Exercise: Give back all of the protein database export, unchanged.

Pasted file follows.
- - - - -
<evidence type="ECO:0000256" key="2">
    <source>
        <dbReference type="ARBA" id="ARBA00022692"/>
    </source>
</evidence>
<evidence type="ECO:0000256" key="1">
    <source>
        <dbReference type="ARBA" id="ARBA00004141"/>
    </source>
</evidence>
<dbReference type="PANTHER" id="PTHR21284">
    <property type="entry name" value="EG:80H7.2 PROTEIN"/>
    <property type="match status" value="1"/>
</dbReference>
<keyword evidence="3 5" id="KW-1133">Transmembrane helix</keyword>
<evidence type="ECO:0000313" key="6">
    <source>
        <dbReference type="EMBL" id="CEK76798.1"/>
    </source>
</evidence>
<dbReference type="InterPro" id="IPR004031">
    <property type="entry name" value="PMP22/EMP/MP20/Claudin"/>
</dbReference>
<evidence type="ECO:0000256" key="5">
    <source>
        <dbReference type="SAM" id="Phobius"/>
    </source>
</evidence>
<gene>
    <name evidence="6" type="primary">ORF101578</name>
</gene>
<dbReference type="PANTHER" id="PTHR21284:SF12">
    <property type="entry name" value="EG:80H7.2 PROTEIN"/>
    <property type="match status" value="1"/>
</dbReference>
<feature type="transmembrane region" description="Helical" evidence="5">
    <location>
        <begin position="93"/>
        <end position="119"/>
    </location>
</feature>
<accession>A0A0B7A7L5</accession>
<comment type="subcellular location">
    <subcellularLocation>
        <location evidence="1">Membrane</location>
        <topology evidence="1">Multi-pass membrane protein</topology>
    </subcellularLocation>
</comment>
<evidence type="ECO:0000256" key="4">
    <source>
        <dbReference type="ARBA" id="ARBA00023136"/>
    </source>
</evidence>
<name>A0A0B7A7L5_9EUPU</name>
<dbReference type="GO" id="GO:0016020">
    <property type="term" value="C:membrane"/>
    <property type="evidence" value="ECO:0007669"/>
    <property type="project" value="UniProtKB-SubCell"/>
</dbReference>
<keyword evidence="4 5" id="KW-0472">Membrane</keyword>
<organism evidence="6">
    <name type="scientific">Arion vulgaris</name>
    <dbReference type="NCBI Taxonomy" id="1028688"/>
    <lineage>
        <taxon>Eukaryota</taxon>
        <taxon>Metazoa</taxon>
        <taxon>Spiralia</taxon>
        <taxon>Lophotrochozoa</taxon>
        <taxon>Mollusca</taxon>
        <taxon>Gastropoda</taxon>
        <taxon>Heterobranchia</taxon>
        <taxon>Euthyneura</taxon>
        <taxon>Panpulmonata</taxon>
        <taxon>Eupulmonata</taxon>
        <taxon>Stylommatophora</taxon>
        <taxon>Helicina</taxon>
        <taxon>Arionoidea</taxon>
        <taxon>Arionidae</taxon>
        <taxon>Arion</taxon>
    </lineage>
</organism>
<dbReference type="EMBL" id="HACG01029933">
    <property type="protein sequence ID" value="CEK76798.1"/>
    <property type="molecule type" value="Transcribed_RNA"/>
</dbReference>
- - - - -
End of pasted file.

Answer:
<evidence type="ECO:0000256" key="2">
    <source>
        <dbReference type="ARBA" id="ARBA00022692"/>
    </source>
</evidence>
<evidence type="ECO:0000256" key="1">
    <source>
        <dbReference type="ARBA" id="ARBA00004141"/>
    </source>
</evidence>
<dbReference type="PANTHER" id="PTHR21284">
    <property type="entry name" value="EG:80H7.2 PROTEIN"/>
    <property type="match status" value="1"/>
</dbReference>
<keyword evidence="3 5" id="KW-1133">Transmembrane helix</keyword>
<evidence type="ECO:0000313" key="6">
    <source>
        <dbReference type="EMBL" id="CEK76798.1"/>
    </source>
</evidence>
<dbReference type="InterPro" id="IPR004031">
    <property type="entry name" value="PMP22/EMP/MP20/Claudin"/>
</dbReference>
<evidence type="ECO:0000256" key="5">
    <source>
        <dbReference type="SAM" id="Phobius"/>
    </source>
</evidence>
<gene>
    <name evidence="6" type="primary">ORF101578</name>
</gene>
<dbReference type="PANTHER" id="PTHR21284:SF12">
    <property type="entry name" value="EG:80H7.2 PROTEIN"/>
    <property type="match status" value="1"/>
</dbReference>
<feature type="transmembrane region" description="Helical" evidence="5">
    <location>
        <begin position="93"/>
        <end position="119"/>
    </location>
</feature>
<accession>A0A0B7A7L5</accession>
<comment type="subcellular location">
    <subcellularLocation>
        <location evidence="1">Membrane</location>
        <topology evidence="1">Multi-pass membrane protein</topology>
    </subcellularLocation>
</comment>
<evidence type="ECO:0000256" key="4">
    <source>
        <dbReference type="ARBA" id="ARBA00023136"/>
    </source>
</evidence>
<name>A0A0B7A7L5_9EUPU</name>
<dbReference type="GO" id="GO:0016020">
    <property type="term" value="C:membrane"/>
    <property type="evidence" value="ECO:0007669"/>
    <property type="project" value="UniProtKB-SubCell"/>
</dbReference>
<keyword evidence="4 5" id="KW-0472">Membrane</keyword>
<organism evidence="6">
    <name type="scientific">Arion vulgaris</name>
    <dbReference type="NCBI Taxonomy" id="1028688"/>
    <lineage>
        <taxon>Eukaryota</taxon>
        <taxon>Metazoa</taxon>
        <taxon>Spiralia</taxon>
        <taxon>Lophotrochozoa</taxon>
        <taxon>Mollusca</taxon>
        <taxon>Gastropoda</taxon>
        <taxon>Heterobranchia</taxon>
        <taxon>Euthyneura</taxon>
        <taxon>Panpulmonata</taxon>
        <taxon>Eupulmonata</taxon>
        <taxon>Stylommatophora</taxon>
        <taxon>Helicina</taxon>
        <taxon>Arionoidea</taxon>
        <taxon>Arionidae</taxon>
        <taxon>Arion</taxon>
    </lineage>
</organism>
<dbReference type="EMBL" id="HACG01029933">
    <property type="protein sequence ID" value="CEK76798.1"/>
    <property type="molecule type" value="Transcribed_RNA"/>
</dbReference>